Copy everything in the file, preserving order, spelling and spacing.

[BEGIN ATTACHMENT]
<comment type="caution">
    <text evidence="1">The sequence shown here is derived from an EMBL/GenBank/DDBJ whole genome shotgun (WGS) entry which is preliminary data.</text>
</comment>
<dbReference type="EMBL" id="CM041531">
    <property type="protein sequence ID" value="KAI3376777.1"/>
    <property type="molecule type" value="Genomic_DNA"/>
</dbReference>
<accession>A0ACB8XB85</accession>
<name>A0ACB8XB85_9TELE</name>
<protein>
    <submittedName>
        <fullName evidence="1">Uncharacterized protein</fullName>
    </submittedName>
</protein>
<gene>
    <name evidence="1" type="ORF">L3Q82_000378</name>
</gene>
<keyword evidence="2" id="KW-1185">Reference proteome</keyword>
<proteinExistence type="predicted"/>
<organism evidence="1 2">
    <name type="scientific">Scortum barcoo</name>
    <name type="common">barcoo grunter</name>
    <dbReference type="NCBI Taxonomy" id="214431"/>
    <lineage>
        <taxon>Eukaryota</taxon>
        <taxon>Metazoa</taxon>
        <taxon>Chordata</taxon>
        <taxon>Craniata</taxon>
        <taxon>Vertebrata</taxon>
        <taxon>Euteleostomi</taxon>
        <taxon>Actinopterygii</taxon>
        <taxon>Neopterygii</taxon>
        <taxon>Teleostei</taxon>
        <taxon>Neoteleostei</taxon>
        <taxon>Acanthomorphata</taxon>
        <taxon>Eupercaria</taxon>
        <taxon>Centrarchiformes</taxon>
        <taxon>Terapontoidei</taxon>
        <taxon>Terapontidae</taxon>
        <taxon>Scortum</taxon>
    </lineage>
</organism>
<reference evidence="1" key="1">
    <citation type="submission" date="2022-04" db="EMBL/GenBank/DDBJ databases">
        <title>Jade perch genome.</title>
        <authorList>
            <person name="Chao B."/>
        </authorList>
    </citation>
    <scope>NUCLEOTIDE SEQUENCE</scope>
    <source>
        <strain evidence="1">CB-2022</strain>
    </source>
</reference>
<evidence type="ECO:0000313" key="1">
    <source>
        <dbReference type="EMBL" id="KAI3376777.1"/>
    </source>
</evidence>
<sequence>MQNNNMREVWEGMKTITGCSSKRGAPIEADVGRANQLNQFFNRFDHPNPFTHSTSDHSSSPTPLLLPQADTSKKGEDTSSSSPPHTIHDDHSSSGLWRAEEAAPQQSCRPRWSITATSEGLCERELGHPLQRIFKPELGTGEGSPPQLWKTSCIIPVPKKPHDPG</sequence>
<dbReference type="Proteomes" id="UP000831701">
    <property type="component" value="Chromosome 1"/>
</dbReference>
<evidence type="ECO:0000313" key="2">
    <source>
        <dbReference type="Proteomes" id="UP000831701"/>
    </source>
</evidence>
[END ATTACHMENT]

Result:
<comment type="caution">
    <text evidence="1">The sequence shown here is derived from an EMBL/GenBank/DDBJ whole genome shotgun (WGS) entry which is preliminary data.</text>
</comment>
<dbReference type="EMBL" id="CM041531">
    <property type="protein sequence ID" value="KAI3376777.1"/>
    <property type="molecule type" value="Genomic_DNA"/>
</dbReference>
<accession>A0ACB8XB85</accession>
<name>A0ACB8XB85_9TELE</name>
<protein>
    <submittedName>
        <fullName evidence="1">Uncharacterized protein</fullName>
    </submittedName>
</protein>
<gene>
    <name evidence="1" type="ORF">L3Q82_000378</name>
</gene>
<keyword evidence="2" id="KW-1185">Reference proteome</keyword>
<proteinExistence type="predicted"/>
<organism evidence="1 2">
    <name type="scientific">Scortum barcoo</name>
    <name type="common">barcoo grunter</name>
    <dbReference type="NCBI Taxonomy" id="214431"/>
    <lineage>
        <taxon>Eukaryota</taxon>
        <taxon>Metazoa</taxon>
        <taxon>Chordata</taxon>
        <taxon>Craniata</taxon>
        <taxon>Vertebrata</taxon>
        <taxon>Euteleostomi</taxon>
        <taxon>Actinopterygii</taxon>
        <taxon>Neopterygii</taxon>
        <taxon>Teleostei</taxon>
        <taxon>Neoteleostei</taxon>
        <taxon>Acanthomorphata</taxon>
        <taxon>Eupercaria</taxon>
        <taxon>Centrarchiformes</taxon>
        <taxon>Terapontoidei</taxon>
        <taxon>Terapontidae</taxon>
        <taxon>Scortum</taxon>
    </lineage>
</organism>
<reference evidence="1" key="1">
    <citation type="submission" date="2022-04" db="EMBL/GenBank/DDBJ databases">
        <title>Jade perch genome.</title>
        <authorList>
            <person name="Chao B."/>
        </authorList>
    </citation>
    <scope>NUCLEOTIDE SEQUENCE</scope>
    <source>
        <strain evidence="1">CB-2022</strain>
    </source>
</reference>
<evidence type="ECO:0000313" key="1">
    <source>
        <dbReference type="EMBL" id="KAI3376777.1"/>
    </source>
</evidence>
<sequence>MQNNNMREVWEGMKTITGCSSKRGAPIEADVGRANQLNQFFNRFDHPNPFTHSTSDHSSSPTPLLLPQADTSKKGEDTSSSSPPHTIHDDHSSSGLWRAEEAAPQQSCRPRWSITATSEGLCERELGHPLQRIFKPELGTGEGSPPQLWKTSCIIPVPKKPHDPG</sequence>
<dbReference type="Proteomes" id="UP000831701">
    <property type="component" value="Chromosome 1"/>
</dbReference>
<evidence type="ECO:0000313" key="2">
    <source>
        <dbReference type="Proteomes" id="UP000831701"/>
    </source>
</evidence>